What’s Behind the Curtain?

Hello Church Family, this is Pastor Phil!

Our reading today is from Mark 8:

And he began to teach them that the Son of Man must suffer many things and be rejected by the elders and the chief priests and the scribes and be killed, and after three days rise again. And he said this plainly. And Peter took him aside and began to rebuke him. But turning and seeing his disciples, he rebuked Peter and said, “Get behind me, Satan! For you are not setting your mind on the things of God, but on the things of man.”

Last week, during the midweek luncheon, I had my phone plugged in to the sound system in the fellowship hall so I could play some laid-back Christian music for our dinner. We have a big whiteboard in our fellowship hall that we use for classroom instruction and it was covering up the sound system. A couple times before dinner my phone went off and I went behind the whiteboard to pause the music and answer it. Apparently, I do have a really loud voice, because when I was talking, unbeknownst to me, everyone was looking around the room wondering where my voice was coming from and if I was broadcasting over the radio! When I was done with the call and turned the music back on, I came out from behind the whiteboard and everybody was like, “there you are, we couldn’t figure out where your voice was coming from!” This happened to me three times on Wednesday! 

The whole experience reminded of the classic the Wizard of Oz, when little Toto opens the curtain where the “wizard” is hiding behind with his animatronics and the wizard says, “don’t pay any attention to the man behind the curtain!” 

Have you ever gotten into an argument, whether you were the one who initiated it or the object of the argument, and wondered, where did that come from or what was that all about? For, our meditation this week I want to examine together what is going on behind the curtain in our own lives, especially in the difficult and hurtful situations we find ourselves in so we can realize that ultimately every human argument is an argument with God. Or every situation we find ourselves in ultimately says something about how we see our relationship with God.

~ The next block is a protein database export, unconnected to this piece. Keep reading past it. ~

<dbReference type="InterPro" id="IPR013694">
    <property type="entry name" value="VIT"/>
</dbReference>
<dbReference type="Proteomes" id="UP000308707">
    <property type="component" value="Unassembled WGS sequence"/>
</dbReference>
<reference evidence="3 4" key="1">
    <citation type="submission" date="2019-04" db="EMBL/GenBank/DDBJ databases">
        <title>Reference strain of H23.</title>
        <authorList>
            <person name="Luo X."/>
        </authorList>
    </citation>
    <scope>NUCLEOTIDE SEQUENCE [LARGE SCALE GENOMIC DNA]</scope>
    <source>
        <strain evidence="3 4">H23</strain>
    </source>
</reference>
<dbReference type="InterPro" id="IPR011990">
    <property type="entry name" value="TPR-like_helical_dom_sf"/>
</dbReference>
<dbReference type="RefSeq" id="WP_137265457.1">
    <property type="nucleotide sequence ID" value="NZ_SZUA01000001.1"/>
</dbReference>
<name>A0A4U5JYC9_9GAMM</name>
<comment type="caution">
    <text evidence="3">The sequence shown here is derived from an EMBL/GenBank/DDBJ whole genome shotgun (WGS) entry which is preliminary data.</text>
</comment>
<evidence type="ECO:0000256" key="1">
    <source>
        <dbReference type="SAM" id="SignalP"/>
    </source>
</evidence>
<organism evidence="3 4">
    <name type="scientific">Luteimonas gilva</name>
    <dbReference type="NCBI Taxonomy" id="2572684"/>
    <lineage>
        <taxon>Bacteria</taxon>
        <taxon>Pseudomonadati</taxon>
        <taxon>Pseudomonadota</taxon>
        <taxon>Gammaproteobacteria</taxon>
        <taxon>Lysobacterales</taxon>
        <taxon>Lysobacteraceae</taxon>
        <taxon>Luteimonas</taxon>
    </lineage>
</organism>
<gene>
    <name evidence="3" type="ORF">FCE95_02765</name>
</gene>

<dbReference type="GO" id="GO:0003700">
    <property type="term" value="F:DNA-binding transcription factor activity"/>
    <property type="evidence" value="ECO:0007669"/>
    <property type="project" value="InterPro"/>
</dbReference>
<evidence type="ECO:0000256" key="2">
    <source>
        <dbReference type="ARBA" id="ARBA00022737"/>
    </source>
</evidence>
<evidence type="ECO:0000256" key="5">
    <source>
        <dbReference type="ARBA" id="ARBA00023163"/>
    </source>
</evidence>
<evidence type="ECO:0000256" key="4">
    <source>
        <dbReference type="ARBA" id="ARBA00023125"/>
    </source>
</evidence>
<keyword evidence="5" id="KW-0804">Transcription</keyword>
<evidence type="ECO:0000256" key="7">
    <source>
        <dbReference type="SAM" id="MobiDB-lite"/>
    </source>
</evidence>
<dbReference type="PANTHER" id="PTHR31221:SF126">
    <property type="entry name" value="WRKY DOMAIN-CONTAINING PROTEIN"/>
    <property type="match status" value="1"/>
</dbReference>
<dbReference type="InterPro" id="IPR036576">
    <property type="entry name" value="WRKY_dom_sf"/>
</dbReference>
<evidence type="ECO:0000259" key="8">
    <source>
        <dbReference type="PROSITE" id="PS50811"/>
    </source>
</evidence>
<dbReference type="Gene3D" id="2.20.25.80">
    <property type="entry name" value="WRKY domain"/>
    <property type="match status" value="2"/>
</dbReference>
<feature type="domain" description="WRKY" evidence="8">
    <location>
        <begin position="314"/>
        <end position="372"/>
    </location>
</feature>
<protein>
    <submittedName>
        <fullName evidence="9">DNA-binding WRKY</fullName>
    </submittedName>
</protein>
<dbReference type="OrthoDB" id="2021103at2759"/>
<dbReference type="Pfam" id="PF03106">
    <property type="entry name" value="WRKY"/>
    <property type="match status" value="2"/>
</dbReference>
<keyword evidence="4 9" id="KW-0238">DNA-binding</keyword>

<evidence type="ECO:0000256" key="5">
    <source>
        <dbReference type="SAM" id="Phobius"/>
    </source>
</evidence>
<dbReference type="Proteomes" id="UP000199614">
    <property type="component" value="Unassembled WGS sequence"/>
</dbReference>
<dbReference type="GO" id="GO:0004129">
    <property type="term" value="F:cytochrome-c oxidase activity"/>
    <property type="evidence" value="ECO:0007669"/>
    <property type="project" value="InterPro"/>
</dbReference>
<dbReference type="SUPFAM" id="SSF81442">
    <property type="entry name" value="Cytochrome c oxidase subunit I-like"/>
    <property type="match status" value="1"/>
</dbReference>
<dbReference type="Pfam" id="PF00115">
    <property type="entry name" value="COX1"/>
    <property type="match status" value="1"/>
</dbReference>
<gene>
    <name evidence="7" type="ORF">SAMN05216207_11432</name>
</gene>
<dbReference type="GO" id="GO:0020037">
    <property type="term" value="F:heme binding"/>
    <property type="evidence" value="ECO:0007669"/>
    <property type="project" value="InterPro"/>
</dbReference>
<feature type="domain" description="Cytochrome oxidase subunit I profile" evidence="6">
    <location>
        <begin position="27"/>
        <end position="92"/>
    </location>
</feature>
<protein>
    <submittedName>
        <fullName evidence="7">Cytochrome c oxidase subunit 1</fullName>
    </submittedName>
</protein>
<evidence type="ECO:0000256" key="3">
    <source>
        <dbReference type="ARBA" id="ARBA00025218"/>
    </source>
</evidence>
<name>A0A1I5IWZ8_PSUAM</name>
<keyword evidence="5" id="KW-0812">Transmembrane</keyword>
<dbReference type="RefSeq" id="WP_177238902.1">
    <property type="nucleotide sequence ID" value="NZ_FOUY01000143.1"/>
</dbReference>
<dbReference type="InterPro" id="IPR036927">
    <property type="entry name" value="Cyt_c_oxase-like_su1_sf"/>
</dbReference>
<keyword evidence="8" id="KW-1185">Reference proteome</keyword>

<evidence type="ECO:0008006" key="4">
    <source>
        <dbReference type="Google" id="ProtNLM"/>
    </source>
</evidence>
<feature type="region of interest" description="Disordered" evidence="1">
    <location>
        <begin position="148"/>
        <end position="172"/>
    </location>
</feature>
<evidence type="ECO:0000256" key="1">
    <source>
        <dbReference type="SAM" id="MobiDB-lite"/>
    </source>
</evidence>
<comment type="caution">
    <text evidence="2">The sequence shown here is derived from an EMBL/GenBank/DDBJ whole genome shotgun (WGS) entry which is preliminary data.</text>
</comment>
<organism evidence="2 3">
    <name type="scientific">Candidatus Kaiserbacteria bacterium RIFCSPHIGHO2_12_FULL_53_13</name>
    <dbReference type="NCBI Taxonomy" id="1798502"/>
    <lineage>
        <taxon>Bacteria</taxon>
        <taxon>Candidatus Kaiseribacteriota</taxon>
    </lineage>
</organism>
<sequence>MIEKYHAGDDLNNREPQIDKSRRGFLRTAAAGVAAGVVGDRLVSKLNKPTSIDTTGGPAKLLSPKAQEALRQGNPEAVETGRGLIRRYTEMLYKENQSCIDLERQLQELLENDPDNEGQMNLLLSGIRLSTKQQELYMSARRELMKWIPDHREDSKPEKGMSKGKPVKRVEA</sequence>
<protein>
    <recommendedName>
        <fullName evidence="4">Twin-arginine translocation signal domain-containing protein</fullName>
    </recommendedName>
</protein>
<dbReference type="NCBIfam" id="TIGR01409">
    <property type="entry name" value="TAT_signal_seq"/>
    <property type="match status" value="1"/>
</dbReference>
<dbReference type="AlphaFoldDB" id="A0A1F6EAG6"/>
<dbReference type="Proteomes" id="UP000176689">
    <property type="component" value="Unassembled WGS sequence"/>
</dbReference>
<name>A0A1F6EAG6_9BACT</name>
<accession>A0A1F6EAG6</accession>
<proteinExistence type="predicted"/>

I want to do a little Bible Study on this to see what God’s Word says on this topic and how it can ultimately encourage us to live more peaceful lives. 

James 4: What causes quarrels and what causes fights among you? Is it not this, that your passions are at war within you? You desire and do not have, so you murder. You covet and cannot obtain, so you fight and quarrel. You do not have, because you do not ask. You ask and do not receive, because you ask wrongly, to spend it on your passions. You adulterous people! Do you not know that friendship with the world is enmity with God? Therefore, whoever wishes to be a friend of the world makes himself an enemy of God.

I love how clear this passage is from the Bible when addressing this topic. This passage pulls back the curtain of what we see in front of us, the anger or hurt or red faces, and shows us what is happening underneath. Why are there arguments? Because our sinful nature underneath wants and desires something that it can’t have or shouldn’t have, so it tries to take it or make it happen through anger or even hurting someone else. 

I Corinthians 3: But I, brothers, could not address you as spiritual people, but as people of the flesh, as infants in Christ. I fed you with milk, not solid food, for you were not ready for it. And even now you are not yet ready, for you are still of the flesh. For while there is jealousy and strife among you, are you not of the flesh and behaving only in a human way?

This passage shows the same thought. Whenever there are the behaviors that we call jealousy and strife happening among people, it is never actually the surface issue that is happening, but the people are acting fleshy, more concerned with the temporal things that will not last than the spiritual eternal things that will. For example, caring more about what happens on a plot of land than the emotional and spiritual welfare of the person we are berating. 

Then we have our Gospel reading today from Mark 8, where in which Jesus literally calls Peter the devil. It seems innocent at first, Peter looking out for his teacher’s best interest but Jesus’ calls him on it. From a human standpoint Jesus’ sacrifice looks like the worst choice in the world, but from a spiritual standpoint it is the most important and obvious choice ever. That is why the world does not understand altruism. It confuses the fleshy world that is only ever concerned about getting ahead and getting more that many would freely give of their time, money, and selves to benefits others more than themselves.